The Boss has been hard at work on a Pete Seeger tribute album coming out April 25, We Shall Overcome The Seeger Sessions. I have a feeling the Born to Run fans will feel a little out in the cold, but folkies and traditionalists like myself are in heaven. He’s got a large, old-timey band that’s really rocking.

‘We Shall Overcome The Seeger Sessions’ will be released in DualDisc format, with the full album on one side of the disc and DVD content on
the other side. The 30 minute video side of the DualDisc contains extensive behind the scenes footage of the recording of the album. In addition, the DualDisc package will contain two bonus tracks and a special booklet including a note from Springsteen.

His set April 30, at JazzFest in New Orleans should be a memorable one

Links: Video from cuts off the album Pay Me My Money Down, John Henry

Investigating Optical Character Recognition (OCR)

Part of my transition to law school mode has been trying to think of all the things that it might be nice to know how to do before crunchtime. I sat in on Johnny Rex Buckles’ Taxation of Non-Profit Organizations last week and one thing I noticed was that Buckles would bring up an obscure or just overlooked aspect of the material and everyone would be sent flipping through the book to find what he was referring to. Every time it happened my left hand subconciously twitched into the CTRL + F position, which any good geek will tell you means “find” as in return me all instances of the phrase I’m about to type in that occur in this here document. It’s an extremely useful feature. I sure wish my brain had it. All the students had laptops open and were taking notes, but the books were lying there outside the computer, pathetically undigital and uselessly unsearchable.

Why oh why didn’t they have a pdf version of their textbook? But then how would they get one? Book publishers are notoriously terrified of digitization, and the makers of big expensive law books are not likely to be an exception. If a digital copy is available it will likely be some heinous DRM-laden executable. So assuming I get no help from the book publisher, how do I have my book and search it to?

Optical Character Recognition software has been around for a while, so my plan is to finally put it through its paces and see if it can handle a real-world problem in a cost-effective manner. More on this in days to come…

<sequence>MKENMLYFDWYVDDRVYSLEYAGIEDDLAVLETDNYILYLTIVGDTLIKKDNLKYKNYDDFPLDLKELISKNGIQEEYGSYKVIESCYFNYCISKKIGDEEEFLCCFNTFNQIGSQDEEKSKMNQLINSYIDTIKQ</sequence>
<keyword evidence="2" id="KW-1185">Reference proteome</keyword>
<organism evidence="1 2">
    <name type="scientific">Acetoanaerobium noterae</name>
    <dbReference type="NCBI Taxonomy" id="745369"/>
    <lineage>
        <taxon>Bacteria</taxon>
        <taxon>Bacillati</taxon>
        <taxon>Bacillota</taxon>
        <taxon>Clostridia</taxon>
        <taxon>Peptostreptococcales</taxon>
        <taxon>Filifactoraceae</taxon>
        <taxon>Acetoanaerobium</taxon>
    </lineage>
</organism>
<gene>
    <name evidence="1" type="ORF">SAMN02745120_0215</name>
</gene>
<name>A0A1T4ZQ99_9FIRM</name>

Design for the bottom line

One of the hardest concepts to get through to clients and co-workers is that design is principally functional, not decorative. While we can conceptualize the word design as a noun, it started off as a verb and when it comes right down to it a good design is designed to do something, to mean something, to communicate something. In the words of William Carlos Williams, a mantra for creative work of all kinds – “no ideas except in things.”

With this in mind, it’s refreshing to see design blogger Niti Bhan, Core77 tackle the profit equation of design in recent posts. A article from Display & Design Ideas chronicles McDonald’s most recent attempt to attack the bottom line with design, following the company’s first quarterly loss at the end of 2002, and the unflattering image cast from movies like SuperSize Me

Alvarez said that McDonald’s then corporately adopted the belief that if the company wanted to stay a successful contemporary brand, it would have to communicate a message that it presented an experience and lifestyle that people will buy into. “We consider ourselves as retailers, and an aging facility is a dying brand,” Alvarez emphasizes.

“We put ourselves in the shoes of the [McDonald's] customers to meet dining experience needs,” relates McDonald’s Johannesen. “The result was a flexible zone concept: a lingering zone; a fast zone with bar stool seating; and a quiet area for relaxing,” he says. Customers have a choice of such entertainment selections as WiFi access, programmed music and video.

Links: A plan to win, McDonald’s new prototype takes a holistic approach, McDonald’s Design Led Strategy to Boost Revenue

In a separate article from the Ad Age Australia, Richard Henderson describes the financial contribution of a rebranding for the FoodWorks grocery chain that emphasized the local connections of individual stores.

The company’s investment in a new identity is reaping dividends. Many FoodWorks stores in Australia have had up to a 30 per cent increase in revenue since the change. The company is also growing at 12.5 per cent compared with an industry average of 5.1 per cent.

Links: Identify, Discuss, Design: make money, Core77 Post

Too often clients come to designers looking to ‘make something pretty’ and when really the first job of a designer is to make it look like it does what it actually does, and the second is to help the user use it better, more quickly or more easily. If it turns out pretty, well then that’s just icing on the cake.